The Three Lives of Lady Bluebeard: Chapter 1 - Part I


            My story begins with a grim prophecy that my mother told me when I was eight years old: that I would undergo much hardship. Years later when I recalled the prophecy, I asked her what that meant. She would tell me she had no recollection of telling me such a depressing thing – and so it was forgotten.
            When I turned 20, I met a merchant who came to our village to trade with us. He was tall man, with rugged good looks. His hair was black and he had a beard that appeared blue in the light. We all called him “Bluebeard” for that was what his name was.
            One day, Bluebeard approached me asking for my hand in marriage. Without discussing the matter with my family I immediately agreed, for I yearned to leave the village and see the outside world, and for the money (for my family owed a debt to a neighbouring lord that was passed down from my grandfather).
            The first person I told, however, was Ling. Ling was mortified. She communicated to me in writing and pictures that Bluebeard was not the sort of man to marry.
            “But I already agreed. I have even made a promise to wed to him by my next birthday. Besides, he is a rich man. Grandfather’s debts could even be cancelled.”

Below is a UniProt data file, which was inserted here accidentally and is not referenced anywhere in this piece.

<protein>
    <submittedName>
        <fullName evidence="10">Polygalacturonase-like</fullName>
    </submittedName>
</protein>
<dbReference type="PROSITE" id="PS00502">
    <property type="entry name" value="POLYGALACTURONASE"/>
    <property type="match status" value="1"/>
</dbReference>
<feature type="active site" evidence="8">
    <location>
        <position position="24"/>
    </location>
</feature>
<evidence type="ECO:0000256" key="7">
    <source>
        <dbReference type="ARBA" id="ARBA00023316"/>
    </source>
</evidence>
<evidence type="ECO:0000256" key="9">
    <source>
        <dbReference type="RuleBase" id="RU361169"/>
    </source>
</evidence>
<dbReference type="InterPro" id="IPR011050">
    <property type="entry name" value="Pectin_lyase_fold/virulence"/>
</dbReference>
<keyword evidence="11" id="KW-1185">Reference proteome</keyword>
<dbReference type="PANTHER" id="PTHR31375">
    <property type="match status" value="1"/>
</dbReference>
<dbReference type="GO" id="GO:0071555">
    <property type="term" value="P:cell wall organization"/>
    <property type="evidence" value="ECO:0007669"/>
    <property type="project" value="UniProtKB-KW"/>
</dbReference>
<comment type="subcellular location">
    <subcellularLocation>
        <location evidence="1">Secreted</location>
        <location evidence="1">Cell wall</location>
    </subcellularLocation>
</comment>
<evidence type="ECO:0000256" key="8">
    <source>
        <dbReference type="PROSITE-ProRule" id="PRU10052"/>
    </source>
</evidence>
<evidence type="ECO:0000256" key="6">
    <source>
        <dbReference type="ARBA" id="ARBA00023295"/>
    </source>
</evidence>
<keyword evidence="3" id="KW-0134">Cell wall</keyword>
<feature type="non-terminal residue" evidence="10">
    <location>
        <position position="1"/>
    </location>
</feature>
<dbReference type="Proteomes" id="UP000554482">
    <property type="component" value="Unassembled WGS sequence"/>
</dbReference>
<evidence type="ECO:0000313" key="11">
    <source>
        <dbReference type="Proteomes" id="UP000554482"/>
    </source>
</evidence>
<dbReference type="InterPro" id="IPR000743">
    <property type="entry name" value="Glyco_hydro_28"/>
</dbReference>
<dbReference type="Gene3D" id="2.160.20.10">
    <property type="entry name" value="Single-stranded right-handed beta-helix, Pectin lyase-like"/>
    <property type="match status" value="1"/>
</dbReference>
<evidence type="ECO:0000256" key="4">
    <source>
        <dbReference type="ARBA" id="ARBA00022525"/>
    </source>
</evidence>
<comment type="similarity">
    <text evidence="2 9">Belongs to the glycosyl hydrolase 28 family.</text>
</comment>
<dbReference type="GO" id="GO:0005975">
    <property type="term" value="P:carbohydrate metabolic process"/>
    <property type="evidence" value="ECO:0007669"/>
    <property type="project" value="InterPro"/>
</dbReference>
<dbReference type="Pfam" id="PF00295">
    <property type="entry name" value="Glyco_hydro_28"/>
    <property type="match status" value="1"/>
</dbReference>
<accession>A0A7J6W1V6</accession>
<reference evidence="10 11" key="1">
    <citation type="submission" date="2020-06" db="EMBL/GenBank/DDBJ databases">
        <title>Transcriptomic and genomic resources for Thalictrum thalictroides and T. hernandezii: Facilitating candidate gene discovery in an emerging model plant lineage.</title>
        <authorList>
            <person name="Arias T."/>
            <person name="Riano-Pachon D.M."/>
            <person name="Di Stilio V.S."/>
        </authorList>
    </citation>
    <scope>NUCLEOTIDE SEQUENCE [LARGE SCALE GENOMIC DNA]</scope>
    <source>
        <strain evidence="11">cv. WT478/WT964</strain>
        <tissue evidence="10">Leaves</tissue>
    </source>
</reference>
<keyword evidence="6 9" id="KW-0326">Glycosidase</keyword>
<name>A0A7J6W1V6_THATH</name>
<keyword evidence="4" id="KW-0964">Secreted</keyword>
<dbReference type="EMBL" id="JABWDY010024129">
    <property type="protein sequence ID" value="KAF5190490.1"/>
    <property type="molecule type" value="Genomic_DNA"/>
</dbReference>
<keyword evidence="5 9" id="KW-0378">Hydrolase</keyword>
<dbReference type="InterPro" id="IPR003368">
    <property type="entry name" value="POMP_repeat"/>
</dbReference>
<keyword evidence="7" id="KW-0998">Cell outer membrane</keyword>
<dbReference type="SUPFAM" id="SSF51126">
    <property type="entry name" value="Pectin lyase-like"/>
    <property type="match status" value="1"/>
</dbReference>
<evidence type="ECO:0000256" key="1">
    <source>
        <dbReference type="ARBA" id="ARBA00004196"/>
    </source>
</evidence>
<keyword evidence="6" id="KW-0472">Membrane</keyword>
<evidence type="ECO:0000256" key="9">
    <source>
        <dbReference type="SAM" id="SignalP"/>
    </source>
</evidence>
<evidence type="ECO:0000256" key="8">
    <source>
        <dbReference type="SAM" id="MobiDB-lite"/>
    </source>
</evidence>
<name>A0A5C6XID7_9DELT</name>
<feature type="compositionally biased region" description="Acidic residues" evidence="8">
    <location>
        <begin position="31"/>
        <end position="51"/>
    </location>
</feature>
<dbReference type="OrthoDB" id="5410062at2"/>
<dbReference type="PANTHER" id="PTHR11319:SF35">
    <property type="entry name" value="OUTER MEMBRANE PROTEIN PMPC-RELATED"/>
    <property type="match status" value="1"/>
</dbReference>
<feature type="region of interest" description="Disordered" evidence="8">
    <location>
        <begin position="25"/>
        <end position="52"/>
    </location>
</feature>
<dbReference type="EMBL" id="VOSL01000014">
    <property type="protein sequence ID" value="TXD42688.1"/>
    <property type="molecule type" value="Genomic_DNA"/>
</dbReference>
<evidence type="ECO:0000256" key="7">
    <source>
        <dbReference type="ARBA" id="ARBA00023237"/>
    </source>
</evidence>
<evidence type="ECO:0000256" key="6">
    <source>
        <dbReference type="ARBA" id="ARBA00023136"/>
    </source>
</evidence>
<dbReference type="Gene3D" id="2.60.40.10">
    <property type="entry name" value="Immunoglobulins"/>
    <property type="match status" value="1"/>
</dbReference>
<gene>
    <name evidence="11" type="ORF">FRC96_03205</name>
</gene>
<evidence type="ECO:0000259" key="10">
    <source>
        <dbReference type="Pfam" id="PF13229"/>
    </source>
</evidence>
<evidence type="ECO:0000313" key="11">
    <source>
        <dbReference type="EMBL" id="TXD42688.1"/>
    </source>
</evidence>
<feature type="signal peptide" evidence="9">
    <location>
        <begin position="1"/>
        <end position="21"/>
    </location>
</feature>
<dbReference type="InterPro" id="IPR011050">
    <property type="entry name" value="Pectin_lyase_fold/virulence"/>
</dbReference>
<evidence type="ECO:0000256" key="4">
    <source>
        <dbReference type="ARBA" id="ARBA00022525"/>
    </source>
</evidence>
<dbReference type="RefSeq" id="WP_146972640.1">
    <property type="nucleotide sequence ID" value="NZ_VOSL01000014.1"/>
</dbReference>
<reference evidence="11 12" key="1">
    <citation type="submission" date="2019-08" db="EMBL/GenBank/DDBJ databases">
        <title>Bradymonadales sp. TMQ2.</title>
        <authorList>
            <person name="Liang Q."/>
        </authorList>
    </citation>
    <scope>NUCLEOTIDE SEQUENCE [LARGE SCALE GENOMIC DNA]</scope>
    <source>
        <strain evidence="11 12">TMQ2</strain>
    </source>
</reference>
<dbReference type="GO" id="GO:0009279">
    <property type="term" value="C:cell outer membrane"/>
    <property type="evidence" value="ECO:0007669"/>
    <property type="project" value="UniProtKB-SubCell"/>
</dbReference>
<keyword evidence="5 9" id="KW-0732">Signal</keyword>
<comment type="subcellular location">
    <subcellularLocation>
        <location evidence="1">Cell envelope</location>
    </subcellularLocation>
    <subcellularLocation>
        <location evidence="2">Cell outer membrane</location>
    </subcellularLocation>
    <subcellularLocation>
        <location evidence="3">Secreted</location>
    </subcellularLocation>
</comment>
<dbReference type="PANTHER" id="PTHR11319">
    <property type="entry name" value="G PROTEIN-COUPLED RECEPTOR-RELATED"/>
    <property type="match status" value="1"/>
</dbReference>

Still she would not agree.
            I told Bluebeard that it was customary for the groom-to-be to meet with the family of his fiancée. A week after we engaged, he came to our home for supper and announced our engagement.
            “I will take good care of your daughter.” Bluebeard promised. “I will even cancel the family debt. You may even come to my home in Atlantia. It is only a two day’s journey from Erdeenah.” Erdeenah was the kingdom we lived in. Our village was near the border dividing Erdeenah from Atlantia.
            Even then, my parents refused.
            That night, I snuck out of the house and waited for Bluebeard at his wagon. There we met, left for Alantia and eloped.
            During our first few months together, everything was wonderful. In fact it was so wonderful that it was too good to be true. His home was a mansion filled with every luxury that a girl could dream of. Every room was decorated with fresh flowers; furnished with beautifully carved wooden furniture; porcelain, silver and crystal graced our tables at every meal; wardrobe filled with garments made of every silk, satin, linen, and lace that a man could find; a stable of the finest breed of horses; and servants at our beck and call. Truly it was heavenly. Yet as days pass, I felt unease. I could sense that something was not right, but I did not know what it was.
            Feeling the need of something to do, I asked my husband if he would allow me the task of making cloth, for I saw on my way to our mansion that there were poorer neighbours nearby who could not afford clothing.
            “We could cloth them with garments made of my cloth. It would keep them from the cold of winter and the harsh sun of summer.” I mentioned.
            My husband looked at me strangely, “Why would you go through such measures for those strangers.”
            “In my village it is expected that we help those in need by sharing with others what we have. This will be solely something I will provide from my hand and it won’t cost you anything.” I argued.